Organic Ultraviolet Light Emitting Diodes
Monica Katiyar*, Asha Sharma, Deepak
Department of Materials and Metallurgical Engineering &
Samtel Center for Display Technologies
Indian Institute of Technology Kanpur, India-208016
Abstract: In a short time span, highly efficient organic quantum confinement effects of these σ-conjugated
light emitting diodes have been developed for almost all electrons. Because of their 1-D direct band gap nature,
wavelengths of visible spectrum. It is natural to extend polysilanes exhibit a sharp optical absorption with a
the available emissions to ultraviolet region. large absorption coefficient and a sharp PL with high
Polysilanes are candidate materials for emission in quantum efficiency usually in near-UV or UV region
ultraviolet and near-ultraviolet. The goal of our . Moreover, polysilane thin-films can be prepared by
research is to develop polysilane based organic light spin coating technique as it has good solubility in many
emitting diodes for their possible application in large of the organic solvents.
area electronics: a) flat panel displays, by converting
ultraviolet (UV) emission from polysilanes to visible First reports of the electroluminescence (EL)
emission, b) conversion of ultra violet emission of characteristics of polysilanes, specifically polymethyl
polysilanes to white light for home lighting. This paper phenyl silane (PMPS), as an emissive material in light
reports the current state-of-art in the ultraviolet emitting diodes(LEDs) came from Fujii et al. and
emitting organic light emitting diodes and some high Suzuki in 1995-96 [4,5]. The first group is at Osaka
lights of our research in this area. University and Osaka R& D Laboratories, Osaka, and
the second group is working at NTT Basic Research
Keywords: Ultraviolet light emitting diodes; Laboratory, Kanagawa-Japan. Soon after that several
Polysilanes; Degradation; Stability; Efficiency papers were published reporting LEDs made of other
polysilane derivatives[6-12]. In addition to the groups
Introduction mentioned above the polysilane LEDs have been made
For the development of UV opto-electronics, UV and by groups at Osaka Perfecture University, Tokyo
near-UV emitters are required. There are very few Institute of Technology, and their collaborators. A
materials that have been demonstrated to be good UV– problem with the polysilane LEDs initially was low
emitters. Single crystal nitride-semiconductors, SiC, efficiency and life time, and no luminescence at room
and few oxides are some of the inorganic materials that temperature. NTT Basic Research Laboratory group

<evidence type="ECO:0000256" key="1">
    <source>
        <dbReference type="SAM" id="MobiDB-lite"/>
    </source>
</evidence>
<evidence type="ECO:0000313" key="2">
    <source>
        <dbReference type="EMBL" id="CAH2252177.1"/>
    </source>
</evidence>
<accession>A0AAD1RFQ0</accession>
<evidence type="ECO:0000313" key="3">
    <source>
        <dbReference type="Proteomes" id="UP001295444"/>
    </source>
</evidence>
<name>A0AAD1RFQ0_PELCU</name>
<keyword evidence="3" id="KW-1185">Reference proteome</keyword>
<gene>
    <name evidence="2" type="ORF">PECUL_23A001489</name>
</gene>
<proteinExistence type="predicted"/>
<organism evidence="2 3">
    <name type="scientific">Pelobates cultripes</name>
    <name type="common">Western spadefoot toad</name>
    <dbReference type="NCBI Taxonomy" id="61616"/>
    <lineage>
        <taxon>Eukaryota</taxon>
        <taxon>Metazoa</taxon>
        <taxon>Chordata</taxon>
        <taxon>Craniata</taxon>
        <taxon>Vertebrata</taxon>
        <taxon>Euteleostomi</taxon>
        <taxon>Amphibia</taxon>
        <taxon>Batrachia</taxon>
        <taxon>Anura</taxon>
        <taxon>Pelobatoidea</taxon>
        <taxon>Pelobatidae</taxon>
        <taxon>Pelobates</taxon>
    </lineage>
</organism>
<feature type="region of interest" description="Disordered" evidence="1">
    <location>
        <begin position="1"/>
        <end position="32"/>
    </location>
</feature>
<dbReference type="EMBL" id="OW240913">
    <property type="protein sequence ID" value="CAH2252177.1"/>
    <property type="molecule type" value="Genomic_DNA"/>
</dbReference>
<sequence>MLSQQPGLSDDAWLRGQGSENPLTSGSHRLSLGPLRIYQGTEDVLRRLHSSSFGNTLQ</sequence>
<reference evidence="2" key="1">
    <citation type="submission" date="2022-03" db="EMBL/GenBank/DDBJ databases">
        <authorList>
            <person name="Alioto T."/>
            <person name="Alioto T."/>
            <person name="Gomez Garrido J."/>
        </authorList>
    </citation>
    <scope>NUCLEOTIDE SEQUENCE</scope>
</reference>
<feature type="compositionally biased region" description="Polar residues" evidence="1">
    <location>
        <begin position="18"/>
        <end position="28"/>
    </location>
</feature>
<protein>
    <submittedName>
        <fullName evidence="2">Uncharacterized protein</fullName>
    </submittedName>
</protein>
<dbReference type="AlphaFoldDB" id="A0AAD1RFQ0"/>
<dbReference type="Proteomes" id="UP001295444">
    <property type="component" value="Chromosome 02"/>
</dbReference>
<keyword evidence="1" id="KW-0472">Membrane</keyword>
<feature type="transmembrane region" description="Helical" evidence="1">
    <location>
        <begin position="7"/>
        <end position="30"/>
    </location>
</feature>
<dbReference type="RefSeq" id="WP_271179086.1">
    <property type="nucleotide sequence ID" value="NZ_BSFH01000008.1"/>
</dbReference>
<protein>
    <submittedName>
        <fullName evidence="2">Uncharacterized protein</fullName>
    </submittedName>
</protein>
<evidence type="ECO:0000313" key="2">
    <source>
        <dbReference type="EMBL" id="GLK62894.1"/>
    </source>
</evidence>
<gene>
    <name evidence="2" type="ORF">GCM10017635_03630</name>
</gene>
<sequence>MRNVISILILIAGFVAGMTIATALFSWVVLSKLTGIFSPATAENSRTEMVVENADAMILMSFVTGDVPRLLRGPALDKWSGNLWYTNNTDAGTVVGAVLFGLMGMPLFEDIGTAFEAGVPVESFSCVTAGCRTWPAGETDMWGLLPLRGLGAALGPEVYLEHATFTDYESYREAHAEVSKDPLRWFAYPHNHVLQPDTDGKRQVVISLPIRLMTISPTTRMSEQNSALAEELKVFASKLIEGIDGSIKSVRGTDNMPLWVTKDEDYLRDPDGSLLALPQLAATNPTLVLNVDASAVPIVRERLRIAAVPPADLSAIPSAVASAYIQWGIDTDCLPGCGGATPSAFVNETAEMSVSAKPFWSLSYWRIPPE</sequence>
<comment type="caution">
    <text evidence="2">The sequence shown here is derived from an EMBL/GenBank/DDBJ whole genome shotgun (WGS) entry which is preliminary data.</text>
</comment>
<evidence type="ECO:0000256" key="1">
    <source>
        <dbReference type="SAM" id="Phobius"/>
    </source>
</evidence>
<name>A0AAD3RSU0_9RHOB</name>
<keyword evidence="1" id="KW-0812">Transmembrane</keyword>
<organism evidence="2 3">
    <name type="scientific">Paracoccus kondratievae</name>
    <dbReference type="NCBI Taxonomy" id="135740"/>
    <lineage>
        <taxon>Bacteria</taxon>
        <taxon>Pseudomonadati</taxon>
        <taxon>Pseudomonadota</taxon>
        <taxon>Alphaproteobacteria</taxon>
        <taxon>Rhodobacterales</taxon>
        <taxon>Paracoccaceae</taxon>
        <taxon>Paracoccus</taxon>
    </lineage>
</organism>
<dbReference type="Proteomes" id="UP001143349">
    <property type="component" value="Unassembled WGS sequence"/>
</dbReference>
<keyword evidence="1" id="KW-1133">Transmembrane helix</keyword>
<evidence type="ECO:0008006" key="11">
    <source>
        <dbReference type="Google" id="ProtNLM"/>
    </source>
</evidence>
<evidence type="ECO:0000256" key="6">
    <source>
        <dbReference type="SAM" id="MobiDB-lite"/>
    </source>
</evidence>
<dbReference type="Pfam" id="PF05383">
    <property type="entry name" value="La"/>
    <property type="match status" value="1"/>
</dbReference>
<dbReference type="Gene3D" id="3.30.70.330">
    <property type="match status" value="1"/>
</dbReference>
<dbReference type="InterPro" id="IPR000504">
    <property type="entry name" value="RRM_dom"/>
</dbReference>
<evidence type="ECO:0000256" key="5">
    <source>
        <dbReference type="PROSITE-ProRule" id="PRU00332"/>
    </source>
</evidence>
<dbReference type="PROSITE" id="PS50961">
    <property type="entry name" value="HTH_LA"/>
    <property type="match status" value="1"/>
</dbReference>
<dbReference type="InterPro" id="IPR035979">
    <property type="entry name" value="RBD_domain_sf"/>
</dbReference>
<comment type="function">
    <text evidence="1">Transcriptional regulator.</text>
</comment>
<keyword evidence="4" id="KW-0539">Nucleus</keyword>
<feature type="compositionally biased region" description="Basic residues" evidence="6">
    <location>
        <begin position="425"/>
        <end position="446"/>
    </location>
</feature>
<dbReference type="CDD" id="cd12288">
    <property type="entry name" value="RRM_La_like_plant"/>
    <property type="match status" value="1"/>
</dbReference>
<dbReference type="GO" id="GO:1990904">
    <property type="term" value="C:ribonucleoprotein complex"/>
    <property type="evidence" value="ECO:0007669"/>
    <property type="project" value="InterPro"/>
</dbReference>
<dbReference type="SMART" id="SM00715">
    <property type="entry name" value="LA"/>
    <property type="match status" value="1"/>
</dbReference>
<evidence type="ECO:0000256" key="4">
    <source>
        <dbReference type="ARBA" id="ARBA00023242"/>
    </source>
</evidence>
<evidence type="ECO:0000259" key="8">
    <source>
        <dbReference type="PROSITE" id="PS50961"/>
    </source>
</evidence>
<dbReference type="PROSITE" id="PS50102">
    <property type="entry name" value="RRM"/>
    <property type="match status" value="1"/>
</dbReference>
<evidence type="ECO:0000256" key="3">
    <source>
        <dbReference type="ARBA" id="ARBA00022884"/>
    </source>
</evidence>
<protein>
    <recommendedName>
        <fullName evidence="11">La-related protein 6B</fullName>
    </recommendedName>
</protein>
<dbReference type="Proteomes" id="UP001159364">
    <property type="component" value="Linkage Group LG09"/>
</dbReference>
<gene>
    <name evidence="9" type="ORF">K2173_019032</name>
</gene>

have been used to make solid-state UV-LEDs, but was the first to report near-UV emission from
making single crystals, of even limited dimensions, of poly[bis(p-butylphenyl) silane] (PBPS) at room
these materials is not easy. So, to think of large area temperature [13-15]., They are the only group
opto-electronic devices based on these materials in near consistently working on utilising polysilanes as an
future is next to impossible. This problem could be emissive material for UV or near-UV LEDs by
solved if we have organic light emitting diodes with investigating the electroluminescence (EL)
emission in UV-NUV range, but carbon based characteristics in relation to the chemical, optical and
oligomers and polymers are not suitable as π-π* electronic properties of polysilanes and the device
bandgap is not very large and there is a large stokes’ structure [16-21].
shift leading to emission in longer wavelengths . On
the other hand, emission from polysilanes is due to σ- Despite of potential emission in UV or NUV, a major
σ* bandgap in UV and near-UV range and they can be difficulty is that they degrade upon exposure to UV
easily processed as large area devices. Therefore, they light by scission of Si-Si bonds. In addition to
are uniquely suitable for applications requiring large degradation of polysilanes, another issue relates to
area and low cost UV emitters. absence of room temperature (RT) EL from these
materials, with only exception of poly[bis(p-
Polysilanes are unique material consisting of Si- butylphenyl)-silane] (PBPS) . Therefore, the goal
backbone with organic substituent. Some non- of our research is to develop polysilane based light
electronic applications of the polysilanes are as silicon emitting diodes (LED) for their possible application in
carbide precursors, photoresists, photo-initiators for large area electronics: a) flat panel displays, by
polymerization . In addition to this, they exhibit converting ultraviolet (UV) emission from polysilanes
interesting opto-electronic properties such as to visible emission, b) conversion of ultra violet
thermochromism, doping effect, large hole mobility, emission of polysilanes to white light for home lighting.
photoconduction, non-linear optical properties. In Specifically, our contribution to this field can be
contrast to π-conjugated polymers, polysilanes are categorized in three areas:
quasi-one dimensional materials with delocalized σ-
conjugated electrons along the polymer backbone chain. • Understanding photodegradation in polysilanes
The optical and electronic properties are due to both theoretically and experimentally. The former